Should someone who wants the libel laws liberalized sue for libel?

Science blogger Ben Goldacre faces a remarkable decision of conscience at the moment. Goldacre, along with many who write about science, has expressed concern about our libel laws and the way that they have been used to suppress scientific views. Yet now, Goldacre appears to have been libelled. Should he sue, or should he rise above the libel system that has been so misused?

I won't go into the details of the alleged libel here - you can get an excellent summary from Jack of Kent's blog. Suffice it to say that a tweet that appears to have been from 'nutritionist' Gillian McKeith or her organization apparantly called Goldacre's book Bad Science lies. After a spate of negative tweets in response, the original message disappeared to be replaced by a string of posts defending McKeith's mail order 'doctorate'. Even more bizarrely, the Twitter account was then removed from McKeith's website (though left in the page code), and a post added hinting that it wasn't really Ms McKeith's Twitter account at all.

So Ben Goldacre has a strong case for taking legal action if he wanted to. But should he? He is among the vanguard (rightly) criticising our libel laws, the libel laws that resulted in the ridiculous Simon Singh case. Yet no one arguing for libel reform has suggested we should remove libel entirely from the legal system. What should Ben do?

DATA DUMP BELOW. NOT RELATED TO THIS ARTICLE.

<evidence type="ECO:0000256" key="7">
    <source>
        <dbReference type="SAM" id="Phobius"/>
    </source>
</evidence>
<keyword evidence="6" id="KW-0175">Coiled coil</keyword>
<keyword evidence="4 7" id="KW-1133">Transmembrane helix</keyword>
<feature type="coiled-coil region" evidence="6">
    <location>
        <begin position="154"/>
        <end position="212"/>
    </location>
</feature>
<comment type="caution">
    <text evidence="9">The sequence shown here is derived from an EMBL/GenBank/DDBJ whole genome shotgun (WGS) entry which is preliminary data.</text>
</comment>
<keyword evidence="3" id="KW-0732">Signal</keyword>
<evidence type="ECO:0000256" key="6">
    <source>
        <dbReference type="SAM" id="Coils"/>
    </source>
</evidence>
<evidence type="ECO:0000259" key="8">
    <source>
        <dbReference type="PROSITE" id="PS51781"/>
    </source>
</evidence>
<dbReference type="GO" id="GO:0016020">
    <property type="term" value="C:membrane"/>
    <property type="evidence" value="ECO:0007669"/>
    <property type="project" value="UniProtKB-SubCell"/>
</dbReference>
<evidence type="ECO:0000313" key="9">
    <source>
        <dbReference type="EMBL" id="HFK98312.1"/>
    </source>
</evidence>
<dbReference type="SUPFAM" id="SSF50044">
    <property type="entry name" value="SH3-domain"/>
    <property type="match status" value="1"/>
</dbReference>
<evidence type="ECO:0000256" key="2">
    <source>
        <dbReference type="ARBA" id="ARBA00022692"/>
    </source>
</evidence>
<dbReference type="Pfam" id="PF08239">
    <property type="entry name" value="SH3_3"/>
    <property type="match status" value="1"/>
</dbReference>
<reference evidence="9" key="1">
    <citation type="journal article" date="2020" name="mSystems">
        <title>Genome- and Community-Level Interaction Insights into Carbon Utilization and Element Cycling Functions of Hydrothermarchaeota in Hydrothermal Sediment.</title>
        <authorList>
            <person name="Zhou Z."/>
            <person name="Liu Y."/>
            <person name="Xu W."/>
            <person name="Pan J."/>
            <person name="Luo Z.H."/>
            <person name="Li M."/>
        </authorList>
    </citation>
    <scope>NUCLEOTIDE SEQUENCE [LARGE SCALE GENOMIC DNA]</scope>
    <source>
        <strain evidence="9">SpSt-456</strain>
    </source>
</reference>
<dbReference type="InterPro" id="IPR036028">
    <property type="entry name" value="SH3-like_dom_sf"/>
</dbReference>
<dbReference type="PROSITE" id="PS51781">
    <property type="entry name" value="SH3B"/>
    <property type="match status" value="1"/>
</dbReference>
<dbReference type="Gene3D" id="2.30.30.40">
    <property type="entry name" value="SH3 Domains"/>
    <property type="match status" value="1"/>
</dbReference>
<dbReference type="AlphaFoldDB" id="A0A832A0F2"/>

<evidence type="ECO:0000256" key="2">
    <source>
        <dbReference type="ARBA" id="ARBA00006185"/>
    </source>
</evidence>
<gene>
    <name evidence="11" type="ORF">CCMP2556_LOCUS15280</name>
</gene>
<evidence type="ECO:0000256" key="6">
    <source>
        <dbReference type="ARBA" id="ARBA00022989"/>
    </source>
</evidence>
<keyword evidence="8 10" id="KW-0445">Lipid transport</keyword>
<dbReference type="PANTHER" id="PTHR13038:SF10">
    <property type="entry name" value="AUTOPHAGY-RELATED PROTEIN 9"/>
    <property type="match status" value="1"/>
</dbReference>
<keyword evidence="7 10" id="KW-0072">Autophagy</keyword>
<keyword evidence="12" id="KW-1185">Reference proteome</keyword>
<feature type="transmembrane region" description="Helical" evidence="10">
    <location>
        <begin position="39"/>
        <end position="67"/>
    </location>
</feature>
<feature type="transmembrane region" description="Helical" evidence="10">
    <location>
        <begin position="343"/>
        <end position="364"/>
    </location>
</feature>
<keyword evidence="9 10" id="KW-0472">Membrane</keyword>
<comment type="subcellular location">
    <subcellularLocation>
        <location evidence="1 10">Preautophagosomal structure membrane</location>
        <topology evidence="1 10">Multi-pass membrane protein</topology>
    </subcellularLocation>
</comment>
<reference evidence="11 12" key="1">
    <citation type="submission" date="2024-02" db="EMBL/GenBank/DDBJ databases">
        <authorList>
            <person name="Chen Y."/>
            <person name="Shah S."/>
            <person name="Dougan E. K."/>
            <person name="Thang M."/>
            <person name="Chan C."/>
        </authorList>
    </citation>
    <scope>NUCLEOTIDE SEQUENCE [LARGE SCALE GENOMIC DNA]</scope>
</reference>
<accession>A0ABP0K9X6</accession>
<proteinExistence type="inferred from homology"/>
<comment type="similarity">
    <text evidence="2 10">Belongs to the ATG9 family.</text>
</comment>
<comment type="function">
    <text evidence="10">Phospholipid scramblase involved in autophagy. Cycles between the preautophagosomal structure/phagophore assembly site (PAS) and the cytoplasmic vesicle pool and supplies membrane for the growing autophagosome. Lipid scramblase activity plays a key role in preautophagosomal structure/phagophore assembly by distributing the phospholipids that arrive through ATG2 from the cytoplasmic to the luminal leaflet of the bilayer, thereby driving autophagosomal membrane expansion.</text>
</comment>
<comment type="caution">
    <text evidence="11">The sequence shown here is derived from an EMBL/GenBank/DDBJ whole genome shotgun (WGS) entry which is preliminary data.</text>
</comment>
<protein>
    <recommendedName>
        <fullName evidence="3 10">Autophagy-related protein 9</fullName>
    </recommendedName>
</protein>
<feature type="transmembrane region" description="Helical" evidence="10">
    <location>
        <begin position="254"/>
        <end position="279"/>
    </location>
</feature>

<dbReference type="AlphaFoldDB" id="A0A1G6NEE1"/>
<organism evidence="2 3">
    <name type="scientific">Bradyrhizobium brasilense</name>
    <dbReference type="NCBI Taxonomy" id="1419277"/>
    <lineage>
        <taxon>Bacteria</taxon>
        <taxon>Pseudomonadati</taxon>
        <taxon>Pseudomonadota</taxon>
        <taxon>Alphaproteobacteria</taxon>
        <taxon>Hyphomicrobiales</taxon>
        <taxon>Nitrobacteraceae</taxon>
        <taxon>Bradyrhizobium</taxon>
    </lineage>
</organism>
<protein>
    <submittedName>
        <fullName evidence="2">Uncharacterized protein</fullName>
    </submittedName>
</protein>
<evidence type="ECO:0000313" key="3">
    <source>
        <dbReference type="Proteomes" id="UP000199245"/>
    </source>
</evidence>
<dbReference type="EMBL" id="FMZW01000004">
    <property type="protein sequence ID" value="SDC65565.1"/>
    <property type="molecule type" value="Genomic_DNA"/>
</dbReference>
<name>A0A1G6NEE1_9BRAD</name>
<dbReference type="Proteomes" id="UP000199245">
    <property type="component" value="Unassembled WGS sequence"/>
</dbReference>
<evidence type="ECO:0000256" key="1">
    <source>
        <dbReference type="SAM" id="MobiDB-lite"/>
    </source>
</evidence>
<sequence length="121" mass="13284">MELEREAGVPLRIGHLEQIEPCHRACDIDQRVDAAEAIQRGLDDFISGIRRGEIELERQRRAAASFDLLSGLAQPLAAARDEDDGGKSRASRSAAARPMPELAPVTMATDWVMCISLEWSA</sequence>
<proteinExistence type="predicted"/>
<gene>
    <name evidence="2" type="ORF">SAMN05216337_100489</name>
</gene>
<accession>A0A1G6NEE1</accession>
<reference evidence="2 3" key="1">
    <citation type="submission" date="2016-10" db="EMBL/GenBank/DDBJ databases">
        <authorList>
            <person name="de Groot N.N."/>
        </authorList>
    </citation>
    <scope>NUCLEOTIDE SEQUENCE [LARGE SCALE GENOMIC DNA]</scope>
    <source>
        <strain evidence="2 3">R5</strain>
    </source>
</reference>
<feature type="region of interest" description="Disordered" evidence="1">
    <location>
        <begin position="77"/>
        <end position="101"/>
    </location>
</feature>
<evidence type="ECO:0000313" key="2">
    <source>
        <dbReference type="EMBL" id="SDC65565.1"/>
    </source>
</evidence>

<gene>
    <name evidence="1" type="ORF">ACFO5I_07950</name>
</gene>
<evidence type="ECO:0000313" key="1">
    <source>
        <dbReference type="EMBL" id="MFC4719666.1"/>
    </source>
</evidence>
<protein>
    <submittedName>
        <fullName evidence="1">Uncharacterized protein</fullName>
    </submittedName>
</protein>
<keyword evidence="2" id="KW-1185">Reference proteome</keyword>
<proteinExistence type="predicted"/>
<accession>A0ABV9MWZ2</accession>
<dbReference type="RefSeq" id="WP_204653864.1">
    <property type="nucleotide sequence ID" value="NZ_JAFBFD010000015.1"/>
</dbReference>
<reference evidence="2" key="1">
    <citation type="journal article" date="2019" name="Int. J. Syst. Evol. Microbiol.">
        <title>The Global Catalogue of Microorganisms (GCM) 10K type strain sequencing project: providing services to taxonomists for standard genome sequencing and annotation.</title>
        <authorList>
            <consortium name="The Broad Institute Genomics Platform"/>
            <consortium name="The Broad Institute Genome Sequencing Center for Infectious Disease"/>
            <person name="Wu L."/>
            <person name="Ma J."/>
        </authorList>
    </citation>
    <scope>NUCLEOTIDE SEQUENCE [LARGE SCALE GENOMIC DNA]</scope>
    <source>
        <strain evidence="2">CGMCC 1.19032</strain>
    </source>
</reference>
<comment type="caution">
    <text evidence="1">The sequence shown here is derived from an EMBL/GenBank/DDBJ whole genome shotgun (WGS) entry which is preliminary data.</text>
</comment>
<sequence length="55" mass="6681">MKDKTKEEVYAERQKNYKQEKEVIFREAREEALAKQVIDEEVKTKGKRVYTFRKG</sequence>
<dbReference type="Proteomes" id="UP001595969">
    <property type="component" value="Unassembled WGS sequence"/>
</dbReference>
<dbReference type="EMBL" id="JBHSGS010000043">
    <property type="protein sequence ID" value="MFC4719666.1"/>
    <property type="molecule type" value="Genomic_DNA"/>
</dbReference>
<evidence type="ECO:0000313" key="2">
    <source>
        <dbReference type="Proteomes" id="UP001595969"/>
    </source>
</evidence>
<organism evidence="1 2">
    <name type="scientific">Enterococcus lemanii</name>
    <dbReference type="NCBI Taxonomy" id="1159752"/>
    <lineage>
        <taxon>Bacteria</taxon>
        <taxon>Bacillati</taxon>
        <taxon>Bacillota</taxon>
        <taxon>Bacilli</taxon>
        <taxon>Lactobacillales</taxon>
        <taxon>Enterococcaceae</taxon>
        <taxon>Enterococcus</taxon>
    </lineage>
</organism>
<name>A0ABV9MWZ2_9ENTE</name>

For what it's worth, in his case I would not begin legal proceedings. His reputation has not been damaged by this. Quite the reverse - he has come out smelling of roses, while poor Ms McKeith (okay, these are crocodile tears) does not come out of the encounter well. If she's smelling of anything, it's the bodily product she is most associated with. I think Goldacre can afford to be magnanimous. I don't even think he should press for a retraction, appealing though an endorsement of Goldacre by McKeith would be. Provided this affair has mass media coverage (at the moment, Goldacre's paper The Guardian seems to be the only one to have covered it) then I would be entirely satisfied that honour has been satisfied in the traditional manner of shooting yourself in the foot.

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  1. The best thing to do in these situations is nothing. In the end, the only people who really benefit from legal actions are the lawyers.

  2. I'm sure you are right, Henry. It's entertaining, though.


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